Though true hot dog aficionados are well-acquainted with Sonoran-style hot dogs and the aforementioned purveyors non-pariel, in April, 2010, both attained a heretofore unparalleled national profile.  The April 6th episode of the Travel Channel’s Food Wars show pitted El Guero Canelo against BK Carne Asada and Hot Dogs in a delicious duel to determine the best Sonoran hot dogs in Tucson.  Later in the month, Saveur magazine profiled “Eat Street,” the nickname of Tucson’s 12th Avenue in which both are denizens.

Throngs of patrons frequent El Guero Canelo, more since a Food Wars episode aired in 2010

Throngs of patrons frequent El Guero Canelo, more since a Food Wars episode aired in 2010

More than one-hundred vendors ply the Sonoran-style hot dog trade in Tucson.  Known as “hotdogueros,” they offer a surprising number of inventive variations on the Sonoran hot dog.  Where none deviate is in wrapping bacon barbershop pole style around a wiener then griddling or grilling it until the bacon has practically caramelized into the wiener.  A phalanx of garnishes and toppings are then stuffed into a bolillo style Mexican bread that resembles a hot dog bun that hasn’t been completely split length-wise.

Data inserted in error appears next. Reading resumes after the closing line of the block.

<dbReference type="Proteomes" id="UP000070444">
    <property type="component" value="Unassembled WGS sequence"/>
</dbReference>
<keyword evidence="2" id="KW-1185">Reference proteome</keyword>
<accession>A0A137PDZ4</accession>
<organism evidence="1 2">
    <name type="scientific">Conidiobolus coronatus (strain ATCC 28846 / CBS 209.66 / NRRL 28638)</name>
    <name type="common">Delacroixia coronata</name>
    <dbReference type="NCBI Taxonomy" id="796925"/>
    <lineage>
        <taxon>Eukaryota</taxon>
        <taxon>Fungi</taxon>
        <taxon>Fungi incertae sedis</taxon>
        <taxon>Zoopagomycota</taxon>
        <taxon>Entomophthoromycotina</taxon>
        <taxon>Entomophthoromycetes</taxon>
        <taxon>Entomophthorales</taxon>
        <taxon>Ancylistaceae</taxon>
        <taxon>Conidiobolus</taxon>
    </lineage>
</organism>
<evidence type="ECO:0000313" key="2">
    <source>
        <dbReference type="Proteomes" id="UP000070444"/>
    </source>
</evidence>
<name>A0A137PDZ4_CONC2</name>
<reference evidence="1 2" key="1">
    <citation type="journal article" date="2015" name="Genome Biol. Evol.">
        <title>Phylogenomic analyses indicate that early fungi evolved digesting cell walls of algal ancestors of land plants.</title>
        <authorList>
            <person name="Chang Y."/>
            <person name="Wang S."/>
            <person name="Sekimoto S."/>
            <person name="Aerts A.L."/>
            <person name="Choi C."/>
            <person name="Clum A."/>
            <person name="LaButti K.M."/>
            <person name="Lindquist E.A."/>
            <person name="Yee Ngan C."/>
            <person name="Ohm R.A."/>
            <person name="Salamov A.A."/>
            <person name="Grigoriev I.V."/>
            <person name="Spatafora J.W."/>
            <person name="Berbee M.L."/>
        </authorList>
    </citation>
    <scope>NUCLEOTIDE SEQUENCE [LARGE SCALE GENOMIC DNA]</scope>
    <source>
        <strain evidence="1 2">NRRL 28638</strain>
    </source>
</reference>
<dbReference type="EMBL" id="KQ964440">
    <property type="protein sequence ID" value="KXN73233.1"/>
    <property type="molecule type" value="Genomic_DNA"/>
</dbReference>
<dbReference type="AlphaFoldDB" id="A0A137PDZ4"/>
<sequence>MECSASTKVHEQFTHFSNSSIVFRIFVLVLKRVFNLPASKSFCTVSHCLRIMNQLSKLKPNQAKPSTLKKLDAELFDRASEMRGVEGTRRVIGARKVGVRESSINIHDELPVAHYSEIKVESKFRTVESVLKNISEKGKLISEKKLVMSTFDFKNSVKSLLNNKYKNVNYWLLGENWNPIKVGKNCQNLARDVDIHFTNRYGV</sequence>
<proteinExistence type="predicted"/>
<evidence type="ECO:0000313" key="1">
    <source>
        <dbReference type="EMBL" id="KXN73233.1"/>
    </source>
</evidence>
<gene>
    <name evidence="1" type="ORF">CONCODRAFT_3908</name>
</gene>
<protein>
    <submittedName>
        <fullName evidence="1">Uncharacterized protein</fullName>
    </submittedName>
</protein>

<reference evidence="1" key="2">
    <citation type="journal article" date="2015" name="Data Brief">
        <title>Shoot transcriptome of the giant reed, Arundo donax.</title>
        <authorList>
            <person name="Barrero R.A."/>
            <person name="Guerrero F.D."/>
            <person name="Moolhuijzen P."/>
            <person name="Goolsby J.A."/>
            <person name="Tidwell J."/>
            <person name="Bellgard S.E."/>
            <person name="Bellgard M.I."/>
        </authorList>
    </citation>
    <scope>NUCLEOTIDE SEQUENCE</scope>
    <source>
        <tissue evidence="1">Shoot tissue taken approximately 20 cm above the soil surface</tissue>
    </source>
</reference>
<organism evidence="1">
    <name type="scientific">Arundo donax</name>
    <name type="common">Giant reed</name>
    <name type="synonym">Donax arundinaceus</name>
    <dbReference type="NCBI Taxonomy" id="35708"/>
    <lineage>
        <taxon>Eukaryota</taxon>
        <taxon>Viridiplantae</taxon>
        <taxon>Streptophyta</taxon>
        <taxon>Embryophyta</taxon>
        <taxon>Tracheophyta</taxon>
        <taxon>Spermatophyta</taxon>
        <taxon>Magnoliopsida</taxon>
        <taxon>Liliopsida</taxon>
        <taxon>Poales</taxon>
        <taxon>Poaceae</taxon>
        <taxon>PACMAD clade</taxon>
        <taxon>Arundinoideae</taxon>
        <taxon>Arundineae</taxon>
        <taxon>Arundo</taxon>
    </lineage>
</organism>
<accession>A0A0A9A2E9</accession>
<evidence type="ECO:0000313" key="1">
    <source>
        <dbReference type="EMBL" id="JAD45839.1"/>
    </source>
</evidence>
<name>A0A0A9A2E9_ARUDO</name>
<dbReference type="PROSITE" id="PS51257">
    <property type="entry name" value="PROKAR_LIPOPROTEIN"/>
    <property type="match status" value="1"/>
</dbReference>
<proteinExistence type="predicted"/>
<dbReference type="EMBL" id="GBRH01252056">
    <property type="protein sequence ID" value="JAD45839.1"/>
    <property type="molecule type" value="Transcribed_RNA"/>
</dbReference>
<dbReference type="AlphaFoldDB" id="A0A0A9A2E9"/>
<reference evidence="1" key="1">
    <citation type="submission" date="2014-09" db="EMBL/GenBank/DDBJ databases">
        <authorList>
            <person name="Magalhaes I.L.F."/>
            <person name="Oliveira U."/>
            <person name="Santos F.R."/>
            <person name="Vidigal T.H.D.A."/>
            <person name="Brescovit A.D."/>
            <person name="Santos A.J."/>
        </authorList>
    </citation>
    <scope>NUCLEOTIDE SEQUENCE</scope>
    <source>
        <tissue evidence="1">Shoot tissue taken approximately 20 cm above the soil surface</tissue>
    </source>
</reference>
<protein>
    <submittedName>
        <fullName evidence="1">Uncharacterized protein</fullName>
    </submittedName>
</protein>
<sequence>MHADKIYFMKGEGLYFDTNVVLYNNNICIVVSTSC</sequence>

Perhaps it’s only appropriate that El Guero Canelo, a claimant to being the original purveyor of the Sonoran hot dog in Tucson, champions authenticity and tradition more than any competitor in town.  El Guero Canelo, which translates to “the cinnamon blonde” is the nickname of its founder and owner Daniel Conteras.  The Contreras family has about a century and a quarter’s worth of cumulative restaurant experience, starting their Tucson operation in a humble 6X8 taco stand.  Today the family operates two full-sized restaurants.

El Guero Canelo, the original Sonoran hot dog restaurant on the celebrated “Eat Street” is the most famous and popular.  Save for the indoor kitchen, the entire complex is situated in a well-shielded outdoor pavilion.  In the summer, cooling misters dispense a fine drizzle to provide respite from the scalding heat.  In the center of the pavilion is a condiment bar that, save for the sneeze guard and metalwork, features the three colors of the Mexican flag: green, white and red.   Seating is more functional than comfortable.